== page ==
I was dining recently with family and friends at an uber-trendy eatery in St. Paul. When our server was taking drink orders, mine was, as usual, "just water." (I had to swear off alcohol about 15 years ago, as I had already consumed more than my lifetime quota.) The server's water pitcher was almost empty, so I ended up with only a small amount in my glass. I couldn't resist — I swirled the water around in the glass, sipped it pensively and told the server that, yes, that would be fine. He informed me, without a trace of irony, that some restaurants in New York and San Francisco now have "water sommeliers." Now I read in the Star Tribune that "High-end, hand-cut ice is a must for Minnesota's cocktail culture" (Variety, Aug. 24). All this in a world where close to a billion people don't have access to clean, safe drinking water.

Dan Beck, Minneapolis


Intransigence? Intransigence! Look in the mirror, proponents

Clearly, the advocates for the Southwest light-rail line have little patience with any who do not share their vision. Mathews Hollinshead (Opinion Exchange, Aug. 24) proclaims that ramming this line through is an "existential issue for the Twin Cities area." He urges giving Metro Transit enhanced power to advance its projects, heedless of the will of those affected most — those parochial "obstructionists"who live in the path. On the same page, Dave Van Hattum is somewhat less histrionic in tone, ending his piece with "This is also about doing what's right for mobility, economic opportunity and quality of life in the Twin Cities region."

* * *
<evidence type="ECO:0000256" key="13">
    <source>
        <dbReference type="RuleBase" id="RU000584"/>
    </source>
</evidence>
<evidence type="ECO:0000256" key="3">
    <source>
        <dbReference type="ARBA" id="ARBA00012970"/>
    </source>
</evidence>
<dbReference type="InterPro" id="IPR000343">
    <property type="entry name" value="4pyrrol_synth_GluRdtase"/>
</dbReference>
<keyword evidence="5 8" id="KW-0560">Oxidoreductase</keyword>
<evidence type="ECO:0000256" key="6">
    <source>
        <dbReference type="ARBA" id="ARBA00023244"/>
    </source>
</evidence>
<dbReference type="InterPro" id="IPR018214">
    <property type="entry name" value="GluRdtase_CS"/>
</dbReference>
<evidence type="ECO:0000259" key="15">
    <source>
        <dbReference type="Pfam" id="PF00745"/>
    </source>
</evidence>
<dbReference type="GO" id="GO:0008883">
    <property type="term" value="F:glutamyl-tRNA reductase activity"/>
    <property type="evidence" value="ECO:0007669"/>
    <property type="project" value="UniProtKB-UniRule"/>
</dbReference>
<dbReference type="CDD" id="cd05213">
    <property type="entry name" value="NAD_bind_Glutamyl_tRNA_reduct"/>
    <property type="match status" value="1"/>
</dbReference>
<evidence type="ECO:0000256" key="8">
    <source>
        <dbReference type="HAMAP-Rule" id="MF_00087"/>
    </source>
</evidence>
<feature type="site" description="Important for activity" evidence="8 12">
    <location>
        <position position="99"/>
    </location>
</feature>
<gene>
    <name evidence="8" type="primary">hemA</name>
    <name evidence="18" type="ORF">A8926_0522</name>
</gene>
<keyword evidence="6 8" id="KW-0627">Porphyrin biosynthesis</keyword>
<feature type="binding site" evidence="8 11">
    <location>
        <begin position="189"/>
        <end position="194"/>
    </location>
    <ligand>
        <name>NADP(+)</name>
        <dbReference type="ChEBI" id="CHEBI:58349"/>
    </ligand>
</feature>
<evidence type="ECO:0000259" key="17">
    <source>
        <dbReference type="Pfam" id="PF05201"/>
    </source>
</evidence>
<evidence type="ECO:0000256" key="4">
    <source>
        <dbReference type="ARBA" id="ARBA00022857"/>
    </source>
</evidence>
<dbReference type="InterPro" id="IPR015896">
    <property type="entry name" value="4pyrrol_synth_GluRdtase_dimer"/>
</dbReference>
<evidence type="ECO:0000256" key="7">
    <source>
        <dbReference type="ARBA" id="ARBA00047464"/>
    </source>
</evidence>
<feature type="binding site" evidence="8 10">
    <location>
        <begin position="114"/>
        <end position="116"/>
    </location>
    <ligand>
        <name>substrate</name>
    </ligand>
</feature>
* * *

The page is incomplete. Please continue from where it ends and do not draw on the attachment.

Light rail done right should be encouraged. However, many in Minneapolis and beyond feel that the Southwest line has been sold to Minneapolis residents with false promises that it would supplant the existing freight rail line. When St. Louis Park and the existing rail line proved "obstructionist," the "solution" was a badly flawed compromise that will greatly worsen the quality of life in the Kenilworth corridor for residents and recreational users alike. Moreover, running light rail and freight simultaneously through this bottleneck could cause catastrophic injury and damage in case of a derailment. Replacing prime urban parkland with light-rail development is a dubious way to improve the quality of urban life. Zealous light-rail evangelists like Hollinshead and Van Hattan scoff at these concerns There are legitimate reasons for putting the brakes on this badly botched project.

Donald Wolesky, Minneapolis


Downtown vitality is at risk if safety is in question (and it is)

I thought the Aug. 23 editorial "Crime threatens the Warehouse District" was excellent. I have been working and playing in downtown Minneapolis for more than 45 years and have become increasingly concerned about crime and safety. Sadly, the problems are not restricted to the Warehouse District or late-night hours. I have talked to many young professional women who won't walk down Nicollet Mall during the lunch hour because they are harassed and intimidated. The midday beating during the St. Patrick's Day parade is another example.

We recently attended a concert in a Hennepin Avenue venue on a Saturday night, and on our way back to the parking lot, not a police officer was seen. I've talked to many business owners, building managers and downtown association members, and to the person they say the mayor and City Council members have not been responsive to concerns.